Merit commissioning $150 million food-grade canola and pea protein facility

Merit Functional Foods canola and pea protein processing facility in Winnipeg, MB. (supplied)

Merit Functional Foods has started commissioning its $150 million pea and canola protein facility at Winnipeg, Man.

Construction on the 94-thousand square foot plant on the west side of the city started in the fall of 2019.

“This is a momentous step for us,” says Merit’s co-CEO Ryan Bracken, highlighting the completion of construction in a statement issued February 9, 2021. “We’ve been building our product portfolio and our facility for the past year and a half. Now, it’s time to redefine plant protein.”

The company describes the new facility as the first commercial plant in the world with the capability to produce food-grade canola protein. Merit will also make high-quality pea protein for food, beverage, and nutraceutical products, and expects to begin fulfilling commercial commitments to food companies “this quarter.”

“Now that we’ve completed construction, we’re spending every day optimizing our manufacturing process so that we can satisfy the demand for better-tasting, better-functioning, and better-for-you plant protein,” says Bracken. “With our facility now live, we’re eager to start collaborating with brands across the industry to develop better plant-based products.”

To begin, Merit estimates it will require around 25,000 tonnes of peas and/or non-GMO canola per year, with the flexibility to use both. With plans already in place for an expansion, the company says its demand could grow to more than 100,000 tonnes per year.

The company was founded in 2019 as a joint venture between Burcon NutraScience Corporation, which owns a patented protein extraction technology, and several food industry veterans. Both Bracken and co-CEO Barry Tomiski were executives with hemp food manufacturer Manitoba Harvest.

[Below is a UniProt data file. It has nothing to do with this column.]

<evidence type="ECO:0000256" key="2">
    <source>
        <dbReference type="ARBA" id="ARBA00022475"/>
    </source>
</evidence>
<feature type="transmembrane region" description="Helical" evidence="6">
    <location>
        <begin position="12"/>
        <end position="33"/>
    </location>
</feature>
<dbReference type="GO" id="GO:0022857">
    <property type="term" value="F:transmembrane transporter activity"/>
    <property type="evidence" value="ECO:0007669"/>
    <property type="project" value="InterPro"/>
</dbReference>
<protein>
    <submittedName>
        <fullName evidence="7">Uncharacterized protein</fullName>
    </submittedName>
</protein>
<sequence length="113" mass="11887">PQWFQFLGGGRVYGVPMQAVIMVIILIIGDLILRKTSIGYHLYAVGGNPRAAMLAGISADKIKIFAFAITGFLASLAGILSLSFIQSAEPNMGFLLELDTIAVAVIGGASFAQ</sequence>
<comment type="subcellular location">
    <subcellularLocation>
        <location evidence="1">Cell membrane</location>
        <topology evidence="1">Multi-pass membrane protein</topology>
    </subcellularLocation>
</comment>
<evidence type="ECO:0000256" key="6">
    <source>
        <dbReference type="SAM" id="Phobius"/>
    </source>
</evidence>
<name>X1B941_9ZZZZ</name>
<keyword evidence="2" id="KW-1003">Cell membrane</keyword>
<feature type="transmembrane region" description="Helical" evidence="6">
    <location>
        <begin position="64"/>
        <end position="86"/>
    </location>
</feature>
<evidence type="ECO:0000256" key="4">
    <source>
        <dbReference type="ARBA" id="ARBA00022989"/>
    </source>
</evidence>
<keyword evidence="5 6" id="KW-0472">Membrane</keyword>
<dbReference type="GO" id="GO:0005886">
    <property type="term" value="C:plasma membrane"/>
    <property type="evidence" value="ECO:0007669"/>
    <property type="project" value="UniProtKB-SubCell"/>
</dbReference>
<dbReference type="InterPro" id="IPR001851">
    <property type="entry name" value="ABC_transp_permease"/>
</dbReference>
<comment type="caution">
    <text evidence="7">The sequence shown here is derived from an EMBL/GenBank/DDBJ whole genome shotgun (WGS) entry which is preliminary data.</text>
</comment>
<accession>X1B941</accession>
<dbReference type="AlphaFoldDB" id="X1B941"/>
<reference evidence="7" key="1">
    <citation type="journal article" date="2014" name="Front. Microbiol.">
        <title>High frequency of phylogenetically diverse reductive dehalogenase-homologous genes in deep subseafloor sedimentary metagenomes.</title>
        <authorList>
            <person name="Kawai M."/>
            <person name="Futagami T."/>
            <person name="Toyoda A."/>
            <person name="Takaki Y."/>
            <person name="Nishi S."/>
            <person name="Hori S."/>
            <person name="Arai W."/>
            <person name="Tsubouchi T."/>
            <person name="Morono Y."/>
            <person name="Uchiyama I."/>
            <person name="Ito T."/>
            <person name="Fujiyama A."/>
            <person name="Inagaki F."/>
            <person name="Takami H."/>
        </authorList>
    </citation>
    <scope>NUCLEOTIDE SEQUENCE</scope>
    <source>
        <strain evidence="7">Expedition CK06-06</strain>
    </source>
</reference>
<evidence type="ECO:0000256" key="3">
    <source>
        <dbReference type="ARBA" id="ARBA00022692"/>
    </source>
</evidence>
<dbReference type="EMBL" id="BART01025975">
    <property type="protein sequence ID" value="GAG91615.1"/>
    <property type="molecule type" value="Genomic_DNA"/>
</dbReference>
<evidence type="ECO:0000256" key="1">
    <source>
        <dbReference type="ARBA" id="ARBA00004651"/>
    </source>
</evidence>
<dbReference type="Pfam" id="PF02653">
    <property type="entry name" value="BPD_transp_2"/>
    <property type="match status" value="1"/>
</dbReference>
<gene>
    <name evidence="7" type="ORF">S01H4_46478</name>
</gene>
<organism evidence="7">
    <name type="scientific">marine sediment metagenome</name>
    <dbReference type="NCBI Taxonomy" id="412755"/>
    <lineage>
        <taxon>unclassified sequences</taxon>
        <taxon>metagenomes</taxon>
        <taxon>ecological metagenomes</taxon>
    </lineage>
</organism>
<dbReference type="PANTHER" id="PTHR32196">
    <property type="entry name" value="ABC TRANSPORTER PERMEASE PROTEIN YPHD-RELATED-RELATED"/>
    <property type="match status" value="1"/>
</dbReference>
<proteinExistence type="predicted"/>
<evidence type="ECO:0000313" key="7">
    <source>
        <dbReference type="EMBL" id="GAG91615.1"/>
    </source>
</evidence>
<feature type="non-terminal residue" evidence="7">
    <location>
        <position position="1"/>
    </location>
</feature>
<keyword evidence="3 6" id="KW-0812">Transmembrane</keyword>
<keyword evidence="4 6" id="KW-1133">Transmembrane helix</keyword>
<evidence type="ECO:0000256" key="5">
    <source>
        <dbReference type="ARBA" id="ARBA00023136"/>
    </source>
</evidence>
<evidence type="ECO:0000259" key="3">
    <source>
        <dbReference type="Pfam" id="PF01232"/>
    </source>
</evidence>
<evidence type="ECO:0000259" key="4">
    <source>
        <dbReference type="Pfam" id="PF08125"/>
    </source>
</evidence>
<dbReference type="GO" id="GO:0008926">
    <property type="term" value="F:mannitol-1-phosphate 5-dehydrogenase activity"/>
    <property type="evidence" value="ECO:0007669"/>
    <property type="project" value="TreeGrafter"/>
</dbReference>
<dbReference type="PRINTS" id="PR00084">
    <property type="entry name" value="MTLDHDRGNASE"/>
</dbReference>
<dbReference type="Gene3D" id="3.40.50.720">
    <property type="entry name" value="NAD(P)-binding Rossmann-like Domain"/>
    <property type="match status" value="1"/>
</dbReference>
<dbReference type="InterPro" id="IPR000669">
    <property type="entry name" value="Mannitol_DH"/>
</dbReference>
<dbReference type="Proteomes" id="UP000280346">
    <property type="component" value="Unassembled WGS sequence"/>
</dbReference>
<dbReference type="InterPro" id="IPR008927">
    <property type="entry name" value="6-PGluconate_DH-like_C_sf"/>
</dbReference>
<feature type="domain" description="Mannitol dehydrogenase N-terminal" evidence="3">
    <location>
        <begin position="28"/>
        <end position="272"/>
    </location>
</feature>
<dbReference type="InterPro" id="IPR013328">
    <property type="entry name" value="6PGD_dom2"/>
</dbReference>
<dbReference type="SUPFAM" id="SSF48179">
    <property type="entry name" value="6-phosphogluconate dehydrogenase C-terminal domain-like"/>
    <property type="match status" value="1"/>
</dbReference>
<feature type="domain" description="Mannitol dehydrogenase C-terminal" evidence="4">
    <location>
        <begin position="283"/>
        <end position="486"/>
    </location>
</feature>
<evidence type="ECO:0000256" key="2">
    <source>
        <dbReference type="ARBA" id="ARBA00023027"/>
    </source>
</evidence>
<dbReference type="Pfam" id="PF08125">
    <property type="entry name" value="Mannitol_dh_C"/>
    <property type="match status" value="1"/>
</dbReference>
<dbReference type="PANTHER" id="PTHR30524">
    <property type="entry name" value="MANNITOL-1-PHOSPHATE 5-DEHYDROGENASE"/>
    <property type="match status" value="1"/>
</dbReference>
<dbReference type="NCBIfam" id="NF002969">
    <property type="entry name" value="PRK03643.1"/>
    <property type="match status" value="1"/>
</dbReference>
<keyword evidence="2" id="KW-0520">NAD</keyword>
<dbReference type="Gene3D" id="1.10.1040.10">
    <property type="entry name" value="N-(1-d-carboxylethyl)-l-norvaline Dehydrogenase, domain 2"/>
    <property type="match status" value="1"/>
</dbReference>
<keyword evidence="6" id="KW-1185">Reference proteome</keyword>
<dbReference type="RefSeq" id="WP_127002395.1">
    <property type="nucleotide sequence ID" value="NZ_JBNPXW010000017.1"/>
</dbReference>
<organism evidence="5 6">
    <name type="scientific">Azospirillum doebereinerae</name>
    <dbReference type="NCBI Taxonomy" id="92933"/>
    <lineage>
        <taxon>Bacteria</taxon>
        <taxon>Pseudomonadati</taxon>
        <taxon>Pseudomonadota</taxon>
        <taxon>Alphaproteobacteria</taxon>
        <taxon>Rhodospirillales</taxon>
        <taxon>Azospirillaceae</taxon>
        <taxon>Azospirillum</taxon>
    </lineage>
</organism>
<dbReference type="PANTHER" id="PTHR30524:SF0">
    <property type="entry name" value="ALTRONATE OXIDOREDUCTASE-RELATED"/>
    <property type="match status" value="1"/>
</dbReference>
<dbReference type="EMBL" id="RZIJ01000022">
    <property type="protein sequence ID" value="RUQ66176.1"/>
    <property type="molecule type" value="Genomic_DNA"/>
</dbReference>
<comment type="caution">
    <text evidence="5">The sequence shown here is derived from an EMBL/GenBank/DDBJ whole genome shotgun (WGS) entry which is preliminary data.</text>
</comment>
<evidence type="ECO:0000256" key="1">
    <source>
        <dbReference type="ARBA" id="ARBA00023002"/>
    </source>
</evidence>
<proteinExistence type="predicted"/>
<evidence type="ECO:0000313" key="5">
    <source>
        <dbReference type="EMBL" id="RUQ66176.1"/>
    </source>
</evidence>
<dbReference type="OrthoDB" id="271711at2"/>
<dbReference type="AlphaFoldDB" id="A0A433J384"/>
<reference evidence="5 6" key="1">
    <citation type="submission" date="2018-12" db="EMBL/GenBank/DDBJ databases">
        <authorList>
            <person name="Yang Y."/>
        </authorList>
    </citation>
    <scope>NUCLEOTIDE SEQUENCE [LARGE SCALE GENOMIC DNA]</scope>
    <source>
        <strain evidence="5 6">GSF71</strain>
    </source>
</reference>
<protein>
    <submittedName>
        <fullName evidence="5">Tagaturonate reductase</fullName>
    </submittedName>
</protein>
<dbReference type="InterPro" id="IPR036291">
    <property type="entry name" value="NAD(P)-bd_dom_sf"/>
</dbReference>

The plant in Winnipeg was originally billed as a $65 million facility, but the project grew along with rising demand for plant-based protein. As of last summer, the company said the estimated cost had grown to $150 million.

Bunge, which operates four canola processing plants in Western Canada, has invested $30 million in the plant in exchange for a minority ownership stake. It’s expected Bunge will also play a role in sourcing inputs for Merit.

Merit has received nearly $100 million in financing through federal government-related agencies, including $9.2 million from the Protein Industries Canada supercluster and $90 million in repayable contributions and debt financing from FCC, Export Development Canada, and Agriculture and Agri-Food Canada’s AgriInnovate Program. Prime Minister Justin Trudeau highlighted the federal funding in an announcement in June 2020.

The Manitoba and federal governments announced $2.5 million in cost-shared funding for Merit’s equipment purchases in August 2020. The provincial government is also contributing $1 million for cost-shared training activities and a rebate of up to $4.5-million over a maximum of 20 years through the Manitoba Works Capital Incentive (MWCI) Program.

The Merit plant is coming on-stream at roughly the same time as Roquette’s pea processing plant 90 km to the west at Portage la Prairie, Man.

Related: Roquette powers up $600 million pea protein plant

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